Lab 6: THE 555 TIMER
The purpose of this lab is to investigate the use of the 555 timer integrated
circuit as an oscillator and as a monostable multivibrator for generating
pulses and delays.
The 555 timer uses two comparators and a digital flip-flop to control
an output driver and a `discharge' transistor (see sketch below). The comparators
switch state at 1/3 and 2/3 of the supply voltage (Vcc), called
the `trigger' and `threshold' levels respectively. When the trigger input
(Tr) falls below (1/3) Vcc the output voltage goes high and
the discharge transistor behaves like an open switch. When the threshold
input (Th) rises above (2/3) Vcc the output goes low and the
discharge transistor shorts the discharge terminal (pin 7) to ground.
Astable or relaxation oscillator
When connected as shown below, the 555 functions as an `astable' (unstable) multivibrator
or `relaxation' oscillator. C charges up through RA and RB
until its voltage VC reaches the threshold level (2/3) Vcc.
The discharge transistor then turns on connecting the junction between
RA and RB to ground and discharging (relaxing) C
until VC = (1/3) Vcc, whereupon the discharge transistor
turns off and the process is repeated. The period of oscillation is given
T = 0.69 ( RA + 2 RB) C.
- Design your circuit to have an oscillation period T = 2 ms, with RA
= RB and C = 0.1 uF. Construct and test the circuit, using the
dual-trace capabilities of your scope to look at both the output and the
capacitor voltage (be sure to use d.c. coupling and keep track of 0 VDC).
Make a hard copy of or sketch the waveforms and explain them. How does
the observed period/frequency compare with the theoretically expected values?
What is the purpose of the 0.01 uF capacitor on the control voltage terminal?
- Why is the output pulse at a high level longer than it is at a low
level? Does the ratio of the charge and discharge times agree quantitatively
with your explanation?
- Short out resistor RB. How does this affect the waveforms,
and why? The slope of the discharge waveform can be used to be used to compute the current
drawn by the internal discharge transistor of the 555. Derive an expression
for calculating the discharge current and evaluate (Hint dV/dt=I/C for a capacitor). Assuming that the discharge
transistor has a beta of 100, what base current is supplied by the internal
RS flip-flop of the 555?
- Restore RB to its original value and replace RA
by a 470 ohm resistor. What do the waveforms look like now, and why? Why
do we not short out RA?
- Vary Vcc between +5 +15 volts to see how the output frequency
depends upon the supply voltage. Does it? Use a frequency counter to measure
the frequency at 5, 10, and 15 V.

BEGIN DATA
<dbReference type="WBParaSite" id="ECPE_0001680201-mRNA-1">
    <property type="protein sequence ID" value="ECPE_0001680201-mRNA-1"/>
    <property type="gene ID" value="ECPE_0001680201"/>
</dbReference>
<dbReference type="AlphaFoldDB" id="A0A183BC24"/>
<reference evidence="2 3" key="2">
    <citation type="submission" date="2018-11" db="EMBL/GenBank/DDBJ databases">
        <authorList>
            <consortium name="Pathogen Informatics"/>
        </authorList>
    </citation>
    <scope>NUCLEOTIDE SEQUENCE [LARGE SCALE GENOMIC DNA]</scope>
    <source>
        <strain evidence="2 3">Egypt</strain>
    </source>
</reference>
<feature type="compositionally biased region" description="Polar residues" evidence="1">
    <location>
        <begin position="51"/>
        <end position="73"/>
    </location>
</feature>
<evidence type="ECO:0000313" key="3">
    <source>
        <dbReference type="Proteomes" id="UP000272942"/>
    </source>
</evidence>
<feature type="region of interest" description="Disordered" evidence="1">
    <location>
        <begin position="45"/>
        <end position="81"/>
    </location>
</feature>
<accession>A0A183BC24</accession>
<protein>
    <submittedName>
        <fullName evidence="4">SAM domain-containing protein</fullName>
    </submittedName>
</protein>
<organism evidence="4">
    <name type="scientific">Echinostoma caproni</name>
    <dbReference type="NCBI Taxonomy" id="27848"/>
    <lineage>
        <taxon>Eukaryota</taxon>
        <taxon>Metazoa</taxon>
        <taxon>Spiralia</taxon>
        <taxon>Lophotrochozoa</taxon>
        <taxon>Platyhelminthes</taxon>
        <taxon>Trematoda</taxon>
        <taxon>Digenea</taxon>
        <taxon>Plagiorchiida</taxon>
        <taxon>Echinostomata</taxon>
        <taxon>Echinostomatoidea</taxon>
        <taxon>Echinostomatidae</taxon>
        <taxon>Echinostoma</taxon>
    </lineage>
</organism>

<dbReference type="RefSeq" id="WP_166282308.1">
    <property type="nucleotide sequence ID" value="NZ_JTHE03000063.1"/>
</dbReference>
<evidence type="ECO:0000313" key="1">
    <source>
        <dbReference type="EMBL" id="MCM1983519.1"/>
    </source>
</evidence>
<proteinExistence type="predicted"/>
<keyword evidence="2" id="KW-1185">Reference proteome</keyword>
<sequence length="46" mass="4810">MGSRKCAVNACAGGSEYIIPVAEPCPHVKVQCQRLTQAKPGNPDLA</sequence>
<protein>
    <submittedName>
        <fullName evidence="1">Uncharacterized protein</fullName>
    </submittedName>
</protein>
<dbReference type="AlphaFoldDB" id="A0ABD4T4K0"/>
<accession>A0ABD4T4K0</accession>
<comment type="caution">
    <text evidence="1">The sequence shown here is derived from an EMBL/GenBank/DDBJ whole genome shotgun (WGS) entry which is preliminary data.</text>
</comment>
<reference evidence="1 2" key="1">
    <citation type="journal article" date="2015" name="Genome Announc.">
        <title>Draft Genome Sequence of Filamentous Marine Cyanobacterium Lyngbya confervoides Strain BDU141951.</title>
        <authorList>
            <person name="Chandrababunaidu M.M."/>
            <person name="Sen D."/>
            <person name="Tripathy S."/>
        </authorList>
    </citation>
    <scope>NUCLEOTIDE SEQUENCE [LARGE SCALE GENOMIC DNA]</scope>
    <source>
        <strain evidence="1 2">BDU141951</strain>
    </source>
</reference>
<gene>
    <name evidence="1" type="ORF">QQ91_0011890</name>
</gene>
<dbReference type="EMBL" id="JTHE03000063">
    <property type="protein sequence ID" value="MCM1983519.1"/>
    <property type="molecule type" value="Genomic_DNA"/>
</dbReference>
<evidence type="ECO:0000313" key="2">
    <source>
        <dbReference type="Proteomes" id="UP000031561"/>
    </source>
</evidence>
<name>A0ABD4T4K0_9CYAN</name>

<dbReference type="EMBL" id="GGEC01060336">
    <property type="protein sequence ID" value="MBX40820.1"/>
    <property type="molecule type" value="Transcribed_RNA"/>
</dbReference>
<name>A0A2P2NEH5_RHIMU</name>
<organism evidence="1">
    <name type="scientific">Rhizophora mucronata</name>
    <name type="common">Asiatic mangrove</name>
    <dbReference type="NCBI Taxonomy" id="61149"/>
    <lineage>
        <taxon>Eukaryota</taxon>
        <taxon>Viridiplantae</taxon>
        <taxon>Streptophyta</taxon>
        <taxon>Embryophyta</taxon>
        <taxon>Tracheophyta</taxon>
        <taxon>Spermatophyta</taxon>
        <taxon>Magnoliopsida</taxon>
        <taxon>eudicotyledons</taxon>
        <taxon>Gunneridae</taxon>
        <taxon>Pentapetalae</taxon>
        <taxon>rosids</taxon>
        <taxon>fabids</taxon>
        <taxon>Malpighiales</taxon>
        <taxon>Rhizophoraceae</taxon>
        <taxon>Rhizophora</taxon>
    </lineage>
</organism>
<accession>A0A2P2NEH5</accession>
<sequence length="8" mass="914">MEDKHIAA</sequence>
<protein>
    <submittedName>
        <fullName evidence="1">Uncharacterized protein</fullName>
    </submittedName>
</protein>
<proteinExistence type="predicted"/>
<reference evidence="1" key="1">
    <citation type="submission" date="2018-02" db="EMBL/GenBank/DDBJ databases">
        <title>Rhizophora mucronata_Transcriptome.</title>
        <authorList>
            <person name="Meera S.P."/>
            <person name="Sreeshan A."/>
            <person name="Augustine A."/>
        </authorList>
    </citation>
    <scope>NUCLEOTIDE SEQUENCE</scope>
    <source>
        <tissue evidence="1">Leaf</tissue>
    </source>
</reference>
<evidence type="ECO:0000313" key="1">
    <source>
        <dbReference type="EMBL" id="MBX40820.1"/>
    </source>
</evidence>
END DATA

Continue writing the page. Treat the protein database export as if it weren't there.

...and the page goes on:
Often a circuit requires a voltage-controlled oscillator, that is, an
oscillator who's frequency depends on an input voltage. The frequency of
the astable multivibrator above depends only on the values of RA,
RB and C. By using a voltage-controlled current source to charge
C, one can adjust the charging rate and hence the frequency. If a current
source charges the capacitor with a constant current I, as in the circuit
below, the time for the capacitor to charge from VTh to VTr
tch = C (VTh-VTr)/I = C Vcc
The circuit below will discharge virtually instantaneously, so the frequency
of oscillation will be
fosc = 1 /(tch+tdis) =1/ tch
= 3 I/ (C Vcc).
- Return Vcc to 5 V for the 555 timer.
- The voltage-controlled current source below is from Figure 4.11A of
Horowitz and Hill. Build this current source. Use +-15 V power supplies
for the op-amp. Select R such that the frequency of oscillation will vary
from 5 kHz to 10 kHz as Vin is varied from 10 V to 5 V.
- Now use this current source to charge the capacitor in the 555 timer
circuit. Record and plot fosc vs. Vin.
The circuit shown below produces an output pulse whenever the trigger
input (Tr) falls below (1/3) Vcc. The duration of the output
pulse is T = 1.1 RA C. After this time the output remains `stable'
at 0 volts until the next trigger pulse occurs.
- Design the circuit to have a 1 ms pulse length and trigger it with
short-duration, negative-going pulses as shown.
- The input trigger signal can
be obtained by appropriately setting your pulse or signal generator.
Look at the pulse from the signal generator with the scope to adjust it.
A good pulse signal would be 100 Hz going from 5 V to 0 V for 0.1 ms each cycle.
at the output and capacitor waveforms. Sketch or copy and explain.
- Measure the output pulse width and compare with its theoretical value.
Vary the width of the trigger pulse to determine its effect upon the output
pulse width, and describe the results.
- The monostable can be used to generate long time delays by increasing
the values of RA and C. Try generating a 10 second delay (pulse)
using a l00 uF electrolytic capacitor. Trigger the circuit manually as
shown below. The
switch can be just a wire you touch to ground to start the 10 second pulse.
- How does the pulse length compare with theory? (Note: You
can use a long time base and the `scroll' mode on your digital scope to
watch the capacitor charge and to measure the time delay.)
© Copyright 2003 New Mexico Institute of Mining and Technology